Spaceweather heading our way

The sun emitted a powerful set of X-class flares this week, one of which could start hitting earth’s magnetosphere right about … now. The other could strike a few days later. The effects are notoriously hard to predict, but scientists now say it does not poses a serious threat to the surface:

MSNBC — Earlier forecasts had hinted that this weekend’s light shows could reach as far south as Alabama. But further number-crunching scaled back the estimates of the coming geomagnetic storm’s severity, Young said, suggesting a more limited auroral reach. “I am disappointed that I probably won’t see any in Maryland,” Young said.

Those in the northernmost regions of the US and throughout Canada and Siberia may notice heightened Auroras beginning as soon as early Saturday morning.  There could be some issues with GPS and other satellite communications.

The fear is one day, one of these coronal mass ejections will smack right into us and cause something like the Carrington super storm of of 1859. If a solar storm of that magnitude hit the earth today, it could shut down the word wide web and lay waste to power and phone lines all over the planet. Damage could be in the trillions. It’s just a matter of time: analysis of nitrates in Greenland ice cores indicate such an event occurs once every 500 years, on average.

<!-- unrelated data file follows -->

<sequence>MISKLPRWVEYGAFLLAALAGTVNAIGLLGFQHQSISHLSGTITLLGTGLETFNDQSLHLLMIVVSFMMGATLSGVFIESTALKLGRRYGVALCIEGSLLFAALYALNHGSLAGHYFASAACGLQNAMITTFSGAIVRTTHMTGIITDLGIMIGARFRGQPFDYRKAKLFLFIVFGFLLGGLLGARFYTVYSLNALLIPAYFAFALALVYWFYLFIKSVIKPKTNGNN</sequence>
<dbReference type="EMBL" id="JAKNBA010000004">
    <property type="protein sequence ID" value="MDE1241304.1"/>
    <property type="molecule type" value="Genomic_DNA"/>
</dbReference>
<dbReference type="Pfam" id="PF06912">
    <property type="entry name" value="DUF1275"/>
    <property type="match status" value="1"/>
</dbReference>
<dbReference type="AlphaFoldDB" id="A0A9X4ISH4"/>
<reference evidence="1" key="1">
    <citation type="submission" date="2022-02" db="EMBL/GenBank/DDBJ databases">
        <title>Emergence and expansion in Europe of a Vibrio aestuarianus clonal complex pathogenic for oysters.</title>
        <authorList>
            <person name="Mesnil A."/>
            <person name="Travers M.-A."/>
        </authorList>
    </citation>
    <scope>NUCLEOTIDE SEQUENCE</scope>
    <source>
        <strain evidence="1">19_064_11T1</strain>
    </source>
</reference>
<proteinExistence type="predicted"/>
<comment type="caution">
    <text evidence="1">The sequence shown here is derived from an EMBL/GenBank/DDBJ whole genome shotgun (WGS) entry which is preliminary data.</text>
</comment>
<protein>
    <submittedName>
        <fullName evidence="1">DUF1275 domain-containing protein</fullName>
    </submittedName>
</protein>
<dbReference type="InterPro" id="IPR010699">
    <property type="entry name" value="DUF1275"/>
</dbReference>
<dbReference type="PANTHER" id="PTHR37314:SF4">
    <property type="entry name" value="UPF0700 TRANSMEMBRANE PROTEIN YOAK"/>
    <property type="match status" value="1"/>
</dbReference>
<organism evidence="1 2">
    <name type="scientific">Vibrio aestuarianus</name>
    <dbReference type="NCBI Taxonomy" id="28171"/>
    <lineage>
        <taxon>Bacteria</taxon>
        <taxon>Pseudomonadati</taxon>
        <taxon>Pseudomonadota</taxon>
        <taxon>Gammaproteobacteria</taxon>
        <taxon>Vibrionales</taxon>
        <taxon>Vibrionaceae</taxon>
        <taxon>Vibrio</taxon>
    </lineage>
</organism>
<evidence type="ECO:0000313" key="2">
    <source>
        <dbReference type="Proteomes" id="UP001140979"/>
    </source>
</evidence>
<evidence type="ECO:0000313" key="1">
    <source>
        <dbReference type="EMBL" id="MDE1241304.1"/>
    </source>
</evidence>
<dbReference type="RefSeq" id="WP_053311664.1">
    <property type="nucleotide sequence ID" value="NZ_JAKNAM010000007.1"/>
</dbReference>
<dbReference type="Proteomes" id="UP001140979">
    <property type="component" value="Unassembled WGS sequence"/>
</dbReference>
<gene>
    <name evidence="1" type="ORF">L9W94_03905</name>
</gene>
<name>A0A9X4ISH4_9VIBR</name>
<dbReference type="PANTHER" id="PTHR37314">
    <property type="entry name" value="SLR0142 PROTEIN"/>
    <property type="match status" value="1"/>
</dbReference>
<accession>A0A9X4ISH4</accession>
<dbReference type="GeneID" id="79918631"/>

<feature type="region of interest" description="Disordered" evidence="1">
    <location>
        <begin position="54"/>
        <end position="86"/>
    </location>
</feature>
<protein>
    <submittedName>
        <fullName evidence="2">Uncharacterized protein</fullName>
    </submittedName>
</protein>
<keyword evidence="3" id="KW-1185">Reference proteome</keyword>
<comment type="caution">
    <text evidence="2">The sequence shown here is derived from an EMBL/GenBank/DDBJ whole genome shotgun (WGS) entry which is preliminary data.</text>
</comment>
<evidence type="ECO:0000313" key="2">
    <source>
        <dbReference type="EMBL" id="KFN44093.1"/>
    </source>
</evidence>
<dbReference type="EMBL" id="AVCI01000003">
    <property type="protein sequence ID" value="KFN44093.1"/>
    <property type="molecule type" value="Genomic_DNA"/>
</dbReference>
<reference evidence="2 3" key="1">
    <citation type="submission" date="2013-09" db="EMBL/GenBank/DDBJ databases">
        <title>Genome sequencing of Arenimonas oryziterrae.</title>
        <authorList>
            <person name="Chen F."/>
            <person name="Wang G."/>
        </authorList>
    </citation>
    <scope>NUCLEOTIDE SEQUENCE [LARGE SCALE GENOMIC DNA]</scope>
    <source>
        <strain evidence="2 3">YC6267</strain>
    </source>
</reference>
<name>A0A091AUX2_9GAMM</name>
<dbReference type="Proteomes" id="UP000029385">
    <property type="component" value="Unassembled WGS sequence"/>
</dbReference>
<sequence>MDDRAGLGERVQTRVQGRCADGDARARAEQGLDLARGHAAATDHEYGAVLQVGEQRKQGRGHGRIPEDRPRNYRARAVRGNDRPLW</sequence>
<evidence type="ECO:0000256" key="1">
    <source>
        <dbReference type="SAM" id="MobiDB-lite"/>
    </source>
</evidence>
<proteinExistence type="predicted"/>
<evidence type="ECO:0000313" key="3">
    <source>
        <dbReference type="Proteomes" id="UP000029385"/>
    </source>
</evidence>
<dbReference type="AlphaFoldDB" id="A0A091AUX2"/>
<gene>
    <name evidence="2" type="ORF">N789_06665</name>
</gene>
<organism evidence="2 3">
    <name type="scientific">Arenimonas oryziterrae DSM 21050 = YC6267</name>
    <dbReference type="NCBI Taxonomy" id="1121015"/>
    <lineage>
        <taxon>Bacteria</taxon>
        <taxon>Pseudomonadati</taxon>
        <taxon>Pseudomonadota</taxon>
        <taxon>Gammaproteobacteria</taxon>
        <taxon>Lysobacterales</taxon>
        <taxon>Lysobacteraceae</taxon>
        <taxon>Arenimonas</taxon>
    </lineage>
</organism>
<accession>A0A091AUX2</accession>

1. Uncle Glenny says

    Check out

    REVISED FORECAST: The CME launched toward Earth by yesterday’s X-flare is moving faster than originally thought. Analysts at the Goddard Space Weather Lab have revised their forecast accordingly, advancing the cloud’s expected arrival time to 09:17 UT (5:17 am EDT) on Saturday, July 14th. Weekend auroras are likely.

    Don’t tell Bobby Jindal.

  2. StevoR says

    @^ ‘Tis Himself :

    This isn’t a Carrington 1859 flare type event.

    And the sky wouldn’t *literally* fall in even if it was -but metaphorically – hell yeah!

    BTW. If folks haven’t read ‘The Sun Kings -The Unexpected Tragedy of Richard Carrington & the Tale of How Modern Astronomy Began’ by Stuart Clark in which the 1859 flare plays a key role. Great non-fiction book that I’d highly recommend if I may say so here.

    Plus I’d highly recommend reading Ethan Siegel’s ‘Starts with a Bang’ blog entry here :

    for an very much calmer and more optimistic take on the solar flare threat as well. Hope that’s okay to link here, apologies and please let me know if not.

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